Oct. 16, 2021
What do you do when your kitchen needs a facelift? Those cabinets are solid, they’re functional, but man, are they dated! One option many homeowners are turning to is cabinet refinishing kits. Many of these pre-built kits use a water-based epoxy coating to ensure that the cabinets get the most rock-solid finish possible without investing in a lot of professional-grade equipment. But there’s a lot more to refinishing cabinets with these materials than opening the can and getting to work.
Prepping for an Epoxy Finish
If you’ve never heard it before, take this away with you: The biggest predictor of success for your DIY project is how well you prep your surfaces and work area. It’s really that simple, even though prep work can be pretty involved. Creating a clean, smooth, ready-to-coat cabinet door takes a lot of effort, but yields magnificent results. This is the number one secret of the pros, besides having all that fancy painting equipment.
So how do you prep for an epoxy cabinet refinish? There are steps.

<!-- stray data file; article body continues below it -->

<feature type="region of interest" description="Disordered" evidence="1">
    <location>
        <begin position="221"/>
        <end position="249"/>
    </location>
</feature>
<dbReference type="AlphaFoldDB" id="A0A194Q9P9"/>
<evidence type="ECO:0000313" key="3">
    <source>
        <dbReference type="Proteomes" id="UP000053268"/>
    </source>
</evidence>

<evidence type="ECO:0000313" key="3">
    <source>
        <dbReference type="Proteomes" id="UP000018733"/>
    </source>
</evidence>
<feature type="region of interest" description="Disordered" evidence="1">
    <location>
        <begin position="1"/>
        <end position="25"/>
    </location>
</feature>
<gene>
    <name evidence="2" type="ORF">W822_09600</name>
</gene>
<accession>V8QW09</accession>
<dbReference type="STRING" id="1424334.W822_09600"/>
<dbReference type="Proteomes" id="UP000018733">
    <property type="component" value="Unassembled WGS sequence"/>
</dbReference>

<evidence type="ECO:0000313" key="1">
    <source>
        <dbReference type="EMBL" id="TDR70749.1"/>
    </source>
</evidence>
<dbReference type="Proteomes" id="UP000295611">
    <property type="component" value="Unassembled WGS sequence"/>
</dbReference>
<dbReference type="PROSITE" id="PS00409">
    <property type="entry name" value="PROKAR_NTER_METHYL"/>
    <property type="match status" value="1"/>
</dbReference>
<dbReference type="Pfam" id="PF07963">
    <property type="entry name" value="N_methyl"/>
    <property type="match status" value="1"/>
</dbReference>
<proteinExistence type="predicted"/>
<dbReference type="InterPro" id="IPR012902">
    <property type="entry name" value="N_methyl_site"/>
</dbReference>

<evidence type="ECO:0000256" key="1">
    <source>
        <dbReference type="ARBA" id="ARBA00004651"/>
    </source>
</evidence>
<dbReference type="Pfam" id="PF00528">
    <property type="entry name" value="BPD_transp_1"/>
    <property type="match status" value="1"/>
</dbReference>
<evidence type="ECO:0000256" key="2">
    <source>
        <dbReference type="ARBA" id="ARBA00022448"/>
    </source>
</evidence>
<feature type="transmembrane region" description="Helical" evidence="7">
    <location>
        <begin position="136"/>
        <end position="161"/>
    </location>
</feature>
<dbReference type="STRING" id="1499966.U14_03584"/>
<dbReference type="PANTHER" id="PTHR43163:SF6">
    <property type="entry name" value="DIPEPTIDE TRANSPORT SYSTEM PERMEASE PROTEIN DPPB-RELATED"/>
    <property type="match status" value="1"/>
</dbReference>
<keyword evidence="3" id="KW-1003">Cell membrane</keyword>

- Remove all the cabinet doors, drawer fronts, and hardware. Label each and store them where they won’t get lost or damaged. Using sticky notes to track cabinet doors can be a really good trick, since doors may look alike but not actually fit the same.
- Fill any cracked surfaces with a compatible filler and sand it smooth. You can’t simply paint away problems in your cabinetry.
- Clean your cabinet fronts, cabinet doors, and exposed finish on cabinet bases thoroughly to remove oils, spills, and other messes that will interfere with paint adherence.
- Cover any surface that you don’t want paint on. This includes your backsplash and your countertops, and even your work area. This is not a material that you can necessarily just peel off should you have a drip.
- Set up areas for your doors and drawer fronts to cure. Curing can take several days per painted side, so ensure the area is super clean and free of any drafts that could deposit dust and other debris.
Only once you’ve fully prepped your area should you begin the task at hand. Taping your cabinet bases can help keep the paint lines sharp, but remember to remove the tape while the paint is wet for the best results. It’s not always necessary to paint the insides of your cabinets, but should you choose to, remember that the pre-built kits are only designed to cover outer surfaces, so you’ll need extra coating material.